When I was first starting out as a travel writer at Outside magazine more than 20 years ago, print media outlets were still rather baffled by the internet. Were websites a place to post old, print stories? New stories? Short stories? Long stories? One thing was clear. An online-only story was inferior to a print story, because, as we all wondered back then, who would ever read anything online?
How quaint the predicaments of yesteryear now seem. We read entire books on our phones. Some newspaper travel sections now exist only online. Attitudes have long since changed, too. In 2000, you could hear the disappointment when you told a source the story would only appear online. Today, “will this be online?” is often the first question interview partners ask. And we all know why. Print-only stories end up in the recycling. Online stories live forever.
This is great news for new writers. The odds remain significantly higher for an online commission versus one in print. There’s simply much more real estate in the virtual world. In 2000, there were a mere 17 million websites. Today there are nearly 2 billion.
So, how do you pitch a story you hope will appear online? I spoke to four writers and editors working online today to get their tips. Here they are along with a few of my own.
Don’t be fooled. Despite the internet’s limitless hunger for content, it is not a space for stories that aren’t good enough for print, says Alison Osius, a travel editor at Outside. “Most online stories do tend to be shorter,” she says, “but the quality is evening out.” In other words, you still need a strong story no matter what. (To see the difference between an idea and a story, see my travel writing guide, available here.)
That means you need to have:
Osius says even if you know your editor, it’s still worth including your bio anyway. “I forward pitches on to other editors all the time who might not know the writer,” she says.
Before you even pitch, find the right website for your story and make sure they haven’t covered your topic before, says Cameron Vigliotta, an editor at Forbes. You’re not going to have any luck pitching a story about backpacking through Laos on $5 a day to a magazine such as Robb Report that focuses on the ultra-wealthy. If a website has already covered scuba diving in an odd location like Arizona, the editor probably isn’t going to assign another odd scuba-diving story.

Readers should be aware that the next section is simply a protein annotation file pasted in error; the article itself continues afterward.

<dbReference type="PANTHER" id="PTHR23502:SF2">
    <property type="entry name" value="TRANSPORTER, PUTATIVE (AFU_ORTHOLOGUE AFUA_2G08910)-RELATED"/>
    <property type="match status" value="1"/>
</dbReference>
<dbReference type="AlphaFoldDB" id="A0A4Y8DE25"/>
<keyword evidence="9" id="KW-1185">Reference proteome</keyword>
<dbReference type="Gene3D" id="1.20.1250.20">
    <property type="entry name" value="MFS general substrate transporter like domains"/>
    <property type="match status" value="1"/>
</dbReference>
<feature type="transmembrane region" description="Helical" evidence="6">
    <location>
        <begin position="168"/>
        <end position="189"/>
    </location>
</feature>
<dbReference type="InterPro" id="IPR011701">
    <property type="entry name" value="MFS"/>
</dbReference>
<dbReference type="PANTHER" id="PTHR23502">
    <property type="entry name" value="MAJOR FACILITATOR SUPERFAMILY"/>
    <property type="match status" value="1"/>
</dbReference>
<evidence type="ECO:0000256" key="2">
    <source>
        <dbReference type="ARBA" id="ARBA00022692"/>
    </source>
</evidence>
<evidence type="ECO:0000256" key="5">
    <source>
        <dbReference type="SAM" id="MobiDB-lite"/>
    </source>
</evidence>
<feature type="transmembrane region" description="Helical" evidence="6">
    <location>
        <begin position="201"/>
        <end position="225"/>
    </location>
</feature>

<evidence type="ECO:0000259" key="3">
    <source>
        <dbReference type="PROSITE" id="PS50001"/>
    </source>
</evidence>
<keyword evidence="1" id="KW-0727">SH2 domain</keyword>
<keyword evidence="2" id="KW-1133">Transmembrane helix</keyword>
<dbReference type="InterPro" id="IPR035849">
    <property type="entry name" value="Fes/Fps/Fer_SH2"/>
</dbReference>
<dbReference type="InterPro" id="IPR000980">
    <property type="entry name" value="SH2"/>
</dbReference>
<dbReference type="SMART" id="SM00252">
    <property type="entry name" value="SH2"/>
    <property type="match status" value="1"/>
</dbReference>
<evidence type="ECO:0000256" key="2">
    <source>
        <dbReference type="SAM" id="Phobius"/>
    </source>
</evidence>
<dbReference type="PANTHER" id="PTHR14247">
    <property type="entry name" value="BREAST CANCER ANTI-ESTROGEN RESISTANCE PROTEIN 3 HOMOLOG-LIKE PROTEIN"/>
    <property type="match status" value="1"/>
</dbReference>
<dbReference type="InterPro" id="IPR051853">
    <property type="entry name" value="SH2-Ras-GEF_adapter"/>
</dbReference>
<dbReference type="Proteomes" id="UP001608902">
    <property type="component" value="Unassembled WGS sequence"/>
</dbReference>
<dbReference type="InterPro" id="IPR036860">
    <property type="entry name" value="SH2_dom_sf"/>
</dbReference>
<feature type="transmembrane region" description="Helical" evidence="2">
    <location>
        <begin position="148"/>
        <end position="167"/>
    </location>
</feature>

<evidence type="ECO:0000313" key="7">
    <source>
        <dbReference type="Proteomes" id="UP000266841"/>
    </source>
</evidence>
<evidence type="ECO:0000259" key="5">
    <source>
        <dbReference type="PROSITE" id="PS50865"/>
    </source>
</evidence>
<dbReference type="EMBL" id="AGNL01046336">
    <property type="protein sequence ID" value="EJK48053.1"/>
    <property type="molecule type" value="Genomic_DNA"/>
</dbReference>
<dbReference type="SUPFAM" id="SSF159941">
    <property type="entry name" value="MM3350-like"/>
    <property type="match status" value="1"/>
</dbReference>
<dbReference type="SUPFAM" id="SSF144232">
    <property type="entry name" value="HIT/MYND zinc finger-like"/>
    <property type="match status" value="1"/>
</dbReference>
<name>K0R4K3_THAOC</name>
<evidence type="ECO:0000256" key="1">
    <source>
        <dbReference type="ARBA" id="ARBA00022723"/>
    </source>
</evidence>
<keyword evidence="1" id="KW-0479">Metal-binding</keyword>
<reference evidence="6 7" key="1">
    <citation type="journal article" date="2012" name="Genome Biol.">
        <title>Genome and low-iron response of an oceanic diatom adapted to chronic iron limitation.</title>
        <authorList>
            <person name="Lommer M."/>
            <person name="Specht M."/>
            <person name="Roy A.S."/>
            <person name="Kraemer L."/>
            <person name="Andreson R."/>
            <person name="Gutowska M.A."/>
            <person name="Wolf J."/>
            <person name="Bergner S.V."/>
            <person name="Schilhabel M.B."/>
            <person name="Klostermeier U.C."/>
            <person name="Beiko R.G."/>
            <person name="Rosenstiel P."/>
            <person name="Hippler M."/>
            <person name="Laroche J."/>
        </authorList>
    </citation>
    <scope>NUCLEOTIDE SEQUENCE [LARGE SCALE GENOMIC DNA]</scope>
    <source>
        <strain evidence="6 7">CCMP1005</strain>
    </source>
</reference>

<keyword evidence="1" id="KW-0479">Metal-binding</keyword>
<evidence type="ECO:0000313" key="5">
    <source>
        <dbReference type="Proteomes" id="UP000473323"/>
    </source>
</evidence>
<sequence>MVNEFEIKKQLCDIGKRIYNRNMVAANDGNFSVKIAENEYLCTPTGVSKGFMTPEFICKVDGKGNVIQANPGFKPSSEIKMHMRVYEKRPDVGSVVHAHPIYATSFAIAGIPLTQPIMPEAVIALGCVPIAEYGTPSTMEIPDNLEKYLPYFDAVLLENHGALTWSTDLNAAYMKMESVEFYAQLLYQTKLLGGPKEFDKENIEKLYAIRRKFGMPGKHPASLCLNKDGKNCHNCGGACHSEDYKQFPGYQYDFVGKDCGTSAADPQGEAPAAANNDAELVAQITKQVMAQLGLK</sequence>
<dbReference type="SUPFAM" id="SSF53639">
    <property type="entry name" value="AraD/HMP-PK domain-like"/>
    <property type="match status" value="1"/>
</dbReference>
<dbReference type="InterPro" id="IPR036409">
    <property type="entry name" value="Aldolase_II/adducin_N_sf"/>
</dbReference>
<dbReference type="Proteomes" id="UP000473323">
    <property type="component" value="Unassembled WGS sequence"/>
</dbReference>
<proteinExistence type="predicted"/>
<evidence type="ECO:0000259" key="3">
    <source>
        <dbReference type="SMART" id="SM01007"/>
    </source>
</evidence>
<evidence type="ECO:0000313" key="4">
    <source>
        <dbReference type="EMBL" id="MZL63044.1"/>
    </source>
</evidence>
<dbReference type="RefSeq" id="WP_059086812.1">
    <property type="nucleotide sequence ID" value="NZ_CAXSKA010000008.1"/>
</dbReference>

That said, don’t be afraid to adjust your idea to fit a website that might not seem obvious at first. Once, I really wanted to write about a “fondue king” in Switzerland. I could have pitched it to a food outlet but instead, I went straight to a skiing publication. What goes great with skiing? Melted cheese, of course! The editor agreed and off I went.
Be sure you know who you’re pitching as well, says Kathleen Rellihan, a former travel editor at Newsweek and now a freelancer for National Geographic, Travel + Leisure and more. That means finding the masthead to get names of editors, going online to look at their social media accounts and surfing around on LinkedIn to gather other bits of intel that will tell you who assigns what. You don’t want your pitch about learning to hunt to land in the inbox of the person who edits fashion stories. “It shows your reporting skills,” she says. “If you can’t find the name of the right person to pitch, then you probably don’t have the skills you need for the story.”
Most online articles tend to be more “service” oriented, meaning they’re less of a tale and more of a mini guide pointing you to the best beaches, the weirdest restaurants or how to spend 36 hours in a city. There’s a lot of news out there, too. But unless you’re the first person to break a story, it’s probably best to find another way into it. If a popular national park is limiting the number of visitors this season, maybe you pitch a piece about “five other parks that don’t have limits.”
A lot of magazines will have editorial calendars available online that will give you an idea of what they’ll be working on, which means the doors for writing online are opening, too. Pitch your story about riding around Ireland on an electric bike for the “Green” issue and you’ll look like a pro.
You don’t really need to know much about SEO or any back-end web development to pitch an online story, but Paulette Perhach, a writer who offers workshops and software for managing freelance assignments, adds you might want to add to your pitch some subheads you might use. Most online articles use them. (Notice how this article uses them). They give online readers a good point of entry.
It also helps if you’re good at taking photos or shooting short video clips, so say that if you can. Some sites don’t care so much about this but for others, not being able to provide “art” can be a dealbreaker. Even today at Outside, which has a budget to buy professional photos and videos, editors often want their writers to capture multimedia “assets” to augment whatever else they can find.
Lastly, keep your pitch short. Vigliotta says he wants no more than two paragraphs while Osius says no more than a page. “Editors are really, really busy,” Vigliotta says. “You’ll still hear 'no' a lot.” But keep after it. Good ideas are gold no matter where they land.
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